- While support for physical discipline approaches nine out of 10 citizens in Benin (88%), Cameroon (87%), Burkina Faso (86%), and Niger (85%), 16 countries record significant decreases since 2016/2018, including sharp drops in Tanzania (-31 points), Kenya (-24 points), Botswana (-22 points), and Liberia (-22 points).
Child abuse, mistreatment, and neglect:
- About one-third (35%) of citizens say child abuse, mistreatment, and neglect are “somewhat frequent” or “very frequent” in their community, while 64% describe these as infrequent occurrences. Perceptions of widespread abuse range from 16% in Tanzania to 63% in Liberia.
Support services for vulnerable children:
- Majorities say services are available in their community to support children who are abused or neglected (58%), children with disability (56%), and children and adults with mental or emotional problems (52%).
Government performance on promoting child welfare:
- On average, only 44% of Africans approve of their government’s performance on protecting and promoting the well-being of vulnerable children. Economically disadvantaged citizens are least likely to see their government’s efforts as adequate.
Distributed by APO Group on behalf of Afrobarometer.
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Josephine Appiah-Nyamekye Sanny
Afrobarometer communications and knowledge manager
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Afrobarometer (AB) is a trusted source of high-quality data and analysis on what Africans are thinking. With an unmatched track record of more than 370,000+ interviews in 42 countries, representing the views of 75% of the African population, AB is leading the charge to bridge the continent’s data gap. AB data inform many global indices, such as the Ibrahim Index of African Governance, Transparency International’s Global Corruption Barometer, and the World Bank’s Worldwide Governance Indicators. The data are also used for country risk analyses and by credit rating and forecasting agencies such as the Economist Intelligence Unit. All AB data sets are publicly available on the website (https://www.Afrobarometer.org) and may be analysed free of charge using AB’s online data analysis tool (https://apo-opa.info/3lVrwlT).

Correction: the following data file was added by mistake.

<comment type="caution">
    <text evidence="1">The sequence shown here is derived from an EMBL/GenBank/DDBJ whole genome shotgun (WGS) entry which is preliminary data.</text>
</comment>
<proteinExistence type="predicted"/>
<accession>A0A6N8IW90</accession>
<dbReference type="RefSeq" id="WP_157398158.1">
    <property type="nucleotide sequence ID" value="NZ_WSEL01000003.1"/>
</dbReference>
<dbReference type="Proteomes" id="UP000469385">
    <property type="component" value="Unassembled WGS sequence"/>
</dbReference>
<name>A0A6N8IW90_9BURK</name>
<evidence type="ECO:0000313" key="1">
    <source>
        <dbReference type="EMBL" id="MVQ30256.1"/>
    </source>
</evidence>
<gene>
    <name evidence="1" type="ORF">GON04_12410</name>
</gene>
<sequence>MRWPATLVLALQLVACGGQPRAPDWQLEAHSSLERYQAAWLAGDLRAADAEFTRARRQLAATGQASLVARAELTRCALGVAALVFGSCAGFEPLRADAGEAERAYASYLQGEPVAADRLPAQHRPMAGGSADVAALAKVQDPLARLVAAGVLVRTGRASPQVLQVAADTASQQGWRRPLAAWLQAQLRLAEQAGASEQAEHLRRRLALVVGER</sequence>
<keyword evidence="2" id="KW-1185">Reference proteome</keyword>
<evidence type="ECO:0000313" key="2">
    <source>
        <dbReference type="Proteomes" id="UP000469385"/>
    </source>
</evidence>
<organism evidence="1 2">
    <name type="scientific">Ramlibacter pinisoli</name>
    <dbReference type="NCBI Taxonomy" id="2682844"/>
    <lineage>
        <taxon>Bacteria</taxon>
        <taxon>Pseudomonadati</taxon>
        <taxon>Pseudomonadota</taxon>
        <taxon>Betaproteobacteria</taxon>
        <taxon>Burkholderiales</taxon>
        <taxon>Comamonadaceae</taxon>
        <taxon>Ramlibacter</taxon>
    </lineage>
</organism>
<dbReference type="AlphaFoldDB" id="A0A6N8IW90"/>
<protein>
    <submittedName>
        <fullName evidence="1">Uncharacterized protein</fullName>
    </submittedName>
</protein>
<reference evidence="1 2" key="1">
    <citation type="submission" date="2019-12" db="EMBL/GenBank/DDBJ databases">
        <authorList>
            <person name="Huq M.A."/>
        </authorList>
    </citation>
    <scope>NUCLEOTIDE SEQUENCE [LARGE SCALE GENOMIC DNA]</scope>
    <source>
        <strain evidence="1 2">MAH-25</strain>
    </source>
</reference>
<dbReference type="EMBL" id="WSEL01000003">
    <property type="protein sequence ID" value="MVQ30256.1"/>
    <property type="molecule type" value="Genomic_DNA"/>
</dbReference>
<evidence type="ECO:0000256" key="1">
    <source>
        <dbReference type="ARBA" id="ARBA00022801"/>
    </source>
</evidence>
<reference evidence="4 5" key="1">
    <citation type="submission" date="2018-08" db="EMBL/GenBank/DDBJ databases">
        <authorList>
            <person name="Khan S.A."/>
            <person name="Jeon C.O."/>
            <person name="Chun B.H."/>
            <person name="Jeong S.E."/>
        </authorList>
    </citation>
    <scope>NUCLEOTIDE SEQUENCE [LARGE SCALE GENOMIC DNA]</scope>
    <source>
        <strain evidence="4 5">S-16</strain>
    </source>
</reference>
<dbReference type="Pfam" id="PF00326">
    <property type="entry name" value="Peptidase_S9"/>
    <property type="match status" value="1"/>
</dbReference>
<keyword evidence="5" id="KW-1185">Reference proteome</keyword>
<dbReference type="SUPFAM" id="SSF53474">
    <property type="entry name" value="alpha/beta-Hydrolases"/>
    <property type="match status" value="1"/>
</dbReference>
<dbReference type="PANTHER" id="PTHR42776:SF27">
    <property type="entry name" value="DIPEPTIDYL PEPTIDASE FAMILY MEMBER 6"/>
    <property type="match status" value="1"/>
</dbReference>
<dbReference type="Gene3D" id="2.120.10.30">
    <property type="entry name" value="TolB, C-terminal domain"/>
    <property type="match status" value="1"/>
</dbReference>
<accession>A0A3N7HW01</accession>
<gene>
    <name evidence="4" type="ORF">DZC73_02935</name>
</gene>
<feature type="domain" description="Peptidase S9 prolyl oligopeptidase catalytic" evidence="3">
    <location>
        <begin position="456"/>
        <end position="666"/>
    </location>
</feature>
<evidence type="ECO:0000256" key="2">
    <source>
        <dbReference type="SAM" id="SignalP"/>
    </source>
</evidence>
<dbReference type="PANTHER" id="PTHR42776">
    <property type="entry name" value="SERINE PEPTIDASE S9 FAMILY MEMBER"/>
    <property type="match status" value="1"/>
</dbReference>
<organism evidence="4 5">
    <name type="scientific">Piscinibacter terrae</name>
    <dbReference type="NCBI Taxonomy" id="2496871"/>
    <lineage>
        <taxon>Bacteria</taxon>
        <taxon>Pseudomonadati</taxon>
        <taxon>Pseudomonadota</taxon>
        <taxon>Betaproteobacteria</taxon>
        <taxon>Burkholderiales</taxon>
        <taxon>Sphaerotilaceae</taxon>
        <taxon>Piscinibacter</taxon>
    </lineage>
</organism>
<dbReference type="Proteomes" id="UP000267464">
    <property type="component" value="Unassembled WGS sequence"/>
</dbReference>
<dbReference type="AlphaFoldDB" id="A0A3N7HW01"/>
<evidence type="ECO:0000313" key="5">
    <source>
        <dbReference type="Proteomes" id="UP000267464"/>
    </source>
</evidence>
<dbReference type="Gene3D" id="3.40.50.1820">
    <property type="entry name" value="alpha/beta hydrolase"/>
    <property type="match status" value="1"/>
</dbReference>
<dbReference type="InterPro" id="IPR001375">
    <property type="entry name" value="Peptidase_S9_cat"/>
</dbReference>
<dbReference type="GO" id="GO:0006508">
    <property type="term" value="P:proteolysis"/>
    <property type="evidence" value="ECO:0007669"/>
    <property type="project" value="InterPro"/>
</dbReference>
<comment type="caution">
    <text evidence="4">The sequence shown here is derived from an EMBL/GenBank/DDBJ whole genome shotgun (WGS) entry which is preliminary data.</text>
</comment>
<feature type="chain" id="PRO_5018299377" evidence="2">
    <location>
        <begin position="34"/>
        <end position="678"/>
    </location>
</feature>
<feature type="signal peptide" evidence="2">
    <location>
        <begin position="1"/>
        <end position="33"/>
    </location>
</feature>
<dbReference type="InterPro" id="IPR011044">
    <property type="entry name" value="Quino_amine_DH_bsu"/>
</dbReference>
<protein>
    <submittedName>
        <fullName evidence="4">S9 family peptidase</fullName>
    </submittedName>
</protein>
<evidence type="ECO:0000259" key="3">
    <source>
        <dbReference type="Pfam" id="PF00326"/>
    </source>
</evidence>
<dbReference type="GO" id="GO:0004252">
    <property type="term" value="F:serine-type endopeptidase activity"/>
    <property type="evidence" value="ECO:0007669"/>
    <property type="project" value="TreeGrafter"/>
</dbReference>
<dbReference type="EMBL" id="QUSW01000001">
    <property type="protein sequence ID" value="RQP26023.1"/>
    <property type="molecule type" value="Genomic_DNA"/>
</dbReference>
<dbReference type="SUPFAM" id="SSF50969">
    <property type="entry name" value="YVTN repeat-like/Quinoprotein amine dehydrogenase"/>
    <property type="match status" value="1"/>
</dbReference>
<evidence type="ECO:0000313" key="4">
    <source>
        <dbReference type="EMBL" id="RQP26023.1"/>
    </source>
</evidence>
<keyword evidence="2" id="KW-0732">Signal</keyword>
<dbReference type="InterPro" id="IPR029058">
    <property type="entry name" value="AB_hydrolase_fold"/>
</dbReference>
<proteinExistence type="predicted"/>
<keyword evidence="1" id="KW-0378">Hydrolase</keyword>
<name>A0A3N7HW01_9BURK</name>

Laws.Africa promotes open access to African law from across the continent. Laws.Africa’s mission is to enable African governments to sustainably provide free and open access to reliable digital laws in a way that is user-friendly, accessible, educational, and re-usable. This empowers individuals, communities, government, businesses, and innovators in support of its vision of an Africa of good governance, democracy, economic development, respect for human rights, justice, and the rule of law.
About Data for Governance Alliance:
The Data for Governance Alliance is a four-year project that promotes data-based advocacy and engagement between pan-African civil society organisations (CSOs) and African Union organs. The project is led by Afrobarometer with partners including the Center for Democratic Development (CDD-Ghana), the Institute for Development Studies at the University of Nairobi, the Institute for Justice and Reconciliation, and Laws.Africa. The project is funded by the European Union.